Cancer treatments are notoriously hard on patients, as more often than not, they cause unpleasant side effects. But findings presented at the annual meeting of the American Society of Clinical Oncology and published in the Journal of the American Medical Association show that reporting these complications sooner rather than later may increase how long folks live, reports the Associated Press.

For the study, researchers selected 766 people being treated for a variety of advanced cancers at Memorial Sloan Kettering Cancer Center in New York City. Scientists divided individuals into two groups: those who received regular care and those who used an online tool to log common symptoms related to therapy, such as loss of appetite, diarrhea, constipation, nausea, fatigue and pain.

Participants noted any difficulties they experienced at least once a week or sooner if they had a particular issue. Doctors viewed reports during checkups with patients, and nurses received email alerts when anyone suffered severe side effects. (Nurses responded immediately about 80 percent of the time and requested medicines to relieve patients’ pain or other issues.)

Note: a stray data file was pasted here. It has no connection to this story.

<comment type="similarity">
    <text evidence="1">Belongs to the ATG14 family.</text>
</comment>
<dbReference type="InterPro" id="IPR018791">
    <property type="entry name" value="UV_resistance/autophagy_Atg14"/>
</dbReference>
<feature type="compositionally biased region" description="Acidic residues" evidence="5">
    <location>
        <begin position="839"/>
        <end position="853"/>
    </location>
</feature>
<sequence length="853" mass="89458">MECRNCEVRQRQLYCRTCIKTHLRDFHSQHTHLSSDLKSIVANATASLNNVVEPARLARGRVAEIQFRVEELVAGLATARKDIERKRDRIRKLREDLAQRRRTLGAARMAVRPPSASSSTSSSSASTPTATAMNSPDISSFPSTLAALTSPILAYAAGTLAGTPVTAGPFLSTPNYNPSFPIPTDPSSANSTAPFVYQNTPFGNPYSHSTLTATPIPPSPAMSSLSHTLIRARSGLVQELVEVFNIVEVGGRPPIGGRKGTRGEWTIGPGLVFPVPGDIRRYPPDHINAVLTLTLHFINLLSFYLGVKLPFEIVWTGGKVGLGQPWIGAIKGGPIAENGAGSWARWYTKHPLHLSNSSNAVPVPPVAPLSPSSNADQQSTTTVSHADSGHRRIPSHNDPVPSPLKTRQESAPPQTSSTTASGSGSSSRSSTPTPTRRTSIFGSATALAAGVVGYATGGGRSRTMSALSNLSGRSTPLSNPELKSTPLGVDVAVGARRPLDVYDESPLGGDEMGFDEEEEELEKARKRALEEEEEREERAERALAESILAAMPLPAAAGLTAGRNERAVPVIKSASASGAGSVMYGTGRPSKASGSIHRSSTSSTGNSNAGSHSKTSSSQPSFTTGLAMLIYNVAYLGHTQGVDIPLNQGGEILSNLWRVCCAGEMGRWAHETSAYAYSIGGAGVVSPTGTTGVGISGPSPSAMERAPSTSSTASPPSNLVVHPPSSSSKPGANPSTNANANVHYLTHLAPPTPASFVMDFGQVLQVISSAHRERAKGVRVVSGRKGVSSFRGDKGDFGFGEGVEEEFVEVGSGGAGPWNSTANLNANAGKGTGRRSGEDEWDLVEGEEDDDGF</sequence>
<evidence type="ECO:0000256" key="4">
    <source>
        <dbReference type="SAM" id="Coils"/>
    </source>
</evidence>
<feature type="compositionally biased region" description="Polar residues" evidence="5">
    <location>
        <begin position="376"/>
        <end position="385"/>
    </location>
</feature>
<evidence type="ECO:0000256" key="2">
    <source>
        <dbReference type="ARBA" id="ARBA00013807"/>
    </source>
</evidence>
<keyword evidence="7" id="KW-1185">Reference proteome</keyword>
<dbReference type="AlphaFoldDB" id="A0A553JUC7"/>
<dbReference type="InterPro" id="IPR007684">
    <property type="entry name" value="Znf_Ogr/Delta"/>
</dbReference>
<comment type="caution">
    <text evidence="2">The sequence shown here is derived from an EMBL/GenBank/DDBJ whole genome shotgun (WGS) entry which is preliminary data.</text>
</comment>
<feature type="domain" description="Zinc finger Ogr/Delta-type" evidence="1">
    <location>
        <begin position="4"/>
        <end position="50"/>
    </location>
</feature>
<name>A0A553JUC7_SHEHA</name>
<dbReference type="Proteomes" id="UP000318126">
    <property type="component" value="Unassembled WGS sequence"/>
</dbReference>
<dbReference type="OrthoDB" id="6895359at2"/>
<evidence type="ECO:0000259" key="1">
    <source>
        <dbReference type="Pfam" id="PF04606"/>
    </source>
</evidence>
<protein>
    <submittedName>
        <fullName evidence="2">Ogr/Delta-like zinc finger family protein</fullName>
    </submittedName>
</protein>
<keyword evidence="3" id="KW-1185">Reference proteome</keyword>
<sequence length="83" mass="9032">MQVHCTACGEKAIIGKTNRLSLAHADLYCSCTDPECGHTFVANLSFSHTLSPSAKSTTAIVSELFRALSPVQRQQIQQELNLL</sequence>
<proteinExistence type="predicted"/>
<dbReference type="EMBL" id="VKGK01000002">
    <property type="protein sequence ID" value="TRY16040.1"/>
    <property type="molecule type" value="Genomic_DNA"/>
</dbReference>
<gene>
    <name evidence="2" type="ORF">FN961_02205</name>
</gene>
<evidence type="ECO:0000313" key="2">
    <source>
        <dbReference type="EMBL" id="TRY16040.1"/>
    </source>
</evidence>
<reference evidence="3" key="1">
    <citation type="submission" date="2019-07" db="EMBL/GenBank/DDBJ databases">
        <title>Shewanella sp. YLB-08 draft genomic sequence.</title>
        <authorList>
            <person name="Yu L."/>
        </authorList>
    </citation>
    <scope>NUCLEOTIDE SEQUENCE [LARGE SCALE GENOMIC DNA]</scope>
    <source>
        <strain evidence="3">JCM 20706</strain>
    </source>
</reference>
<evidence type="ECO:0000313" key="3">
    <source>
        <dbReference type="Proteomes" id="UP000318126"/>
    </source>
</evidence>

“I was floored by the results,” said Ethan Basch, MD, MSc, a researcher at the University of North Carolina–Chapel Hill and Sloan Kettering and lead author of the study. “We are proactively catching things early [with online reporting].”

Scientists found that the median period of survival for patients who used the online tool was 31 months compared with 26 months for those given traditional care. Results also showed that the group tracking side effects as they occurred clocked fewer trips to the emergency room and remained on chemotherapy longer.

Next, a larger study is scheduled to test the online tool on a national scale.

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